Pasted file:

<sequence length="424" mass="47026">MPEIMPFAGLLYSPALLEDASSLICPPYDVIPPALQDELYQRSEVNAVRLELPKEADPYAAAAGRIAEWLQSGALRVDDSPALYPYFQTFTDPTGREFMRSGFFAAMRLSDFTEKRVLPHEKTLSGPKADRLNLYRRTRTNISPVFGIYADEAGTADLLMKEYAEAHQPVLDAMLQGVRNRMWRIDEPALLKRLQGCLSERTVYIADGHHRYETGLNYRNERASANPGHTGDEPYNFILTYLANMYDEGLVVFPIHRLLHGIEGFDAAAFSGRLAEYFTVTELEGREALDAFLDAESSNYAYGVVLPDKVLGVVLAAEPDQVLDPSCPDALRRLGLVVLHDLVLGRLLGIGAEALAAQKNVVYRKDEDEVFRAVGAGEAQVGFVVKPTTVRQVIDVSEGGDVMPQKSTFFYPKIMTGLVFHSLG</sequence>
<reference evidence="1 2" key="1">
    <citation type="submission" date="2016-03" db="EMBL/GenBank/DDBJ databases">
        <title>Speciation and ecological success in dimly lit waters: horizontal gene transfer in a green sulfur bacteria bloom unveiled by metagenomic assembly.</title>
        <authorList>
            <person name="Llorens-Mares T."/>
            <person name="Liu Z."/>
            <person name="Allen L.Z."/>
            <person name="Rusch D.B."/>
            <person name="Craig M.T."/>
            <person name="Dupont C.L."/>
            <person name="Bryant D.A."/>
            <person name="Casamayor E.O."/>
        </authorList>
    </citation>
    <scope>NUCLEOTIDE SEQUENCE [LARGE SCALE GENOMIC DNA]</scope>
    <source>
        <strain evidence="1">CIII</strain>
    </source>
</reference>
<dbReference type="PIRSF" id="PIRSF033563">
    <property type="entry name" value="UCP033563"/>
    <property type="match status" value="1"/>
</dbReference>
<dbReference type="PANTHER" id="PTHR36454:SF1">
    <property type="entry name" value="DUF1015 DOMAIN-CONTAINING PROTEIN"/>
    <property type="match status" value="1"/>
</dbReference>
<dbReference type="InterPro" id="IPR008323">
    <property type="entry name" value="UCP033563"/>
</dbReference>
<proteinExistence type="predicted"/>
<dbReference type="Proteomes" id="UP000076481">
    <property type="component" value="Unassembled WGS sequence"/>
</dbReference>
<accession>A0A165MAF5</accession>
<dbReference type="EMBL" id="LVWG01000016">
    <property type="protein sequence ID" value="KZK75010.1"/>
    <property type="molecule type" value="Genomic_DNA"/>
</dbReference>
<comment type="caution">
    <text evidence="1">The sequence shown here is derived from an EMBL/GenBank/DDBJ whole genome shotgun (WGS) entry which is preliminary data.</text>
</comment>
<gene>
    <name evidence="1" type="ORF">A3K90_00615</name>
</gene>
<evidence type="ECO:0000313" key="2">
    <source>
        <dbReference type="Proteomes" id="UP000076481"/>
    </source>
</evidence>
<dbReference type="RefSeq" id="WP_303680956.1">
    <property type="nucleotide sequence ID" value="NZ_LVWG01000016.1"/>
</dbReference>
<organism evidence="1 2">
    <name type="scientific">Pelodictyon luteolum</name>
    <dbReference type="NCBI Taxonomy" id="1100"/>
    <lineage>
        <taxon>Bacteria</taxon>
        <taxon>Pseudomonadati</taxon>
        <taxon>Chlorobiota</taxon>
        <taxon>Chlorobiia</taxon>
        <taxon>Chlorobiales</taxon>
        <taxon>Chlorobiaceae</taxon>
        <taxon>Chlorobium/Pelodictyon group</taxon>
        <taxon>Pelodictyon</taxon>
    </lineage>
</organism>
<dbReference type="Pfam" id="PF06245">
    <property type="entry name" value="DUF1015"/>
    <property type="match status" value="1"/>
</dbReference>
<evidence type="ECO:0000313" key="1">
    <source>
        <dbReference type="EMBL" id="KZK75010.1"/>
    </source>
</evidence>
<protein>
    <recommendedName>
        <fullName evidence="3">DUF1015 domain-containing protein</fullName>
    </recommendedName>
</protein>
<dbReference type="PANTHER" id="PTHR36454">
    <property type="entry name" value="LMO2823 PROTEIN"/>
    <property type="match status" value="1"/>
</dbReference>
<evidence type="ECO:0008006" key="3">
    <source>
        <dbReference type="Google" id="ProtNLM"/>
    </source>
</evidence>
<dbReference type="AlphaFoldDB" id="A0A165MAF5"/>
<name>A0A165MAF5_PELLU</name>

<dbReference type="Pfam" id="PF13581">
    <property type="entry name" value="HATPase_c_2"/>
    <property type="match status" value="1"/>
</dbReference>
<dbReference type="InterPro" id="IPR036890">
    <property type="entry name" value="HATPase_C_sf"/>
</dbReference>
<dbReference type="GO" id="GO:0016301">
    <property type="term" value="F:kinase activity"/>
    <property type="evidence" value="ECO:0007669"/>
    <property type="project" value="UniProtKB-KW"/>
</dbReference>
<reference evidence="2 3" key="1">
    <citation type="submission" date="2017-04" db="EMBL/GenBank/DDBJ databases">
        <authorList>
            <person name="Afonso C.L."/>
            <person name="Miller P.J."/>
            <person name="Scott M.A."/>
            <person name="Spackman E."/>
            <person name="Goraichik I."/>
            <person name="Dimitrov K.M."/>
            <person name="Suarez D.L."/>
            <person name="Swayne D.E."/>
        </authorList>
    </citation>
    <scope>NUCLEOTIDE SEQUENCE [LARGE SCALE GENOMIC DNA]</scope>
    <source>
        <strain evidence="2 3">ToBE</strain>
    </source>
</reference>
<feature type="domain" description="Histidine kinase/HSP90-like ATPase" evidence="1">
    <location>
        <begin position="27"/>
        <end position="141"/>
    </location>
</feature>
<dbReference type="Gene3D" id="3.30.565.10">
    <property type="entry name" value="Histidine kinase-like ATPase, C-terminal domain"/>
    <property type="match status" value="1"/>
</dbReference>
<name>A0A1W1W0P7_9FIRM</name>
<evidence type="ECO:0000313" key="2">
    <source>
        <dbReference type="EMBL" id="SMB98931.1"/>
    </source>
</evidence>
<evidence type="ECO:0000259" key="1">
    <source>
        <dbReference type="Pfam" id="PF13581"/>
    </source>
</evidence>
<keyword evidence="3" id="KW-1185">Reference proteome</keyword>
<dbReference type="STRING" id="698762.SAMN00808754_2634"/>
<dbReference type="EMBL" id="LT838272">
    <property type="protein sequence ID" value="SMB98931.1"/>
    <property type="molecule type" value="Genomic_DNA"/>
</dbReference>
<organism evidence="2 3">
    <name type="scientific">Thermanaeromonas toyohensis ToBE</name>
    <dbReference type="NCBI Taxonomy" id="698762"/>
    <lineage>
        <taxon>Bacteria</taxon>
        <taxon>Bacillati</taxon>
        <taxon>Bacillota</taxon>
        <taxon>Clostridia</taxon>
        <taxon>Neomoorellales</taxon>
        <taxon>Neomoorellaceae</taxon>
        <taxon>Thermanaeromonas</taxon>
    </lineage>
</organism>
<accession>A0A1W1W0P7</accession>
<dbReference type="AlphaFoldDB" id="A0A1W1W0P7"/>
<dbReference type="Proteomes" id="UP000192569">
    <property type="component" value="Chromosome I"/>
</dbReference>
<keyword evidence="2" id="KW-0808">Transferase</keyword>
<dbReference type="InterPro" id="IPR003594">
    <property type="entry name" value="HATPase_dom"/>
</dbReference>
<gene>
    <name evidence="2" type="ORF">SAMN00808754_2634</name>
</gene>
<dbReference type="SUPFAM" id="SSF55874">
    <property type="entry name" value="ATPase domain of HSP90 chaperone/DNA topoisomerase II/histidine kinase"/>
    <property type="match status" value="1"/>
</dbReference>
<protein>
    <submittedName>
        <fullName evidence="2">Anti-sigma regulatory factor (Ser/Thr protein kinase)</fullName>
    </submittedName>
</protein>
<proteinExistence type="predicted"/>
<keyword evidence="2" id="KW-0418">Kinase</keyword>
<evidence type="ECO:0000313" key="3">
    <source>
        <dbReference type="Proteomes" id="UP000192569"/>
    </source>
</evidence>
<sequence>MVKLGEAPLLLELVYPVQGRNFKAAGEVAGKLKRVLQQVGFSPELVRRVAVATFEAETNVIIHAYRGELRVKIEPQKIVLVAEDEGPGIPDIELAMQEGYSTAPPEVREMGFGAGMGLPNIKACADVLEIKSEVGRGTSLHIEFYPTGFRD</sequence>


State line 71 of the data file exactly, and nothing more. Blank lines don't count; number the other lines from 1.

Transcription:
    <property type="match status" value="1"/>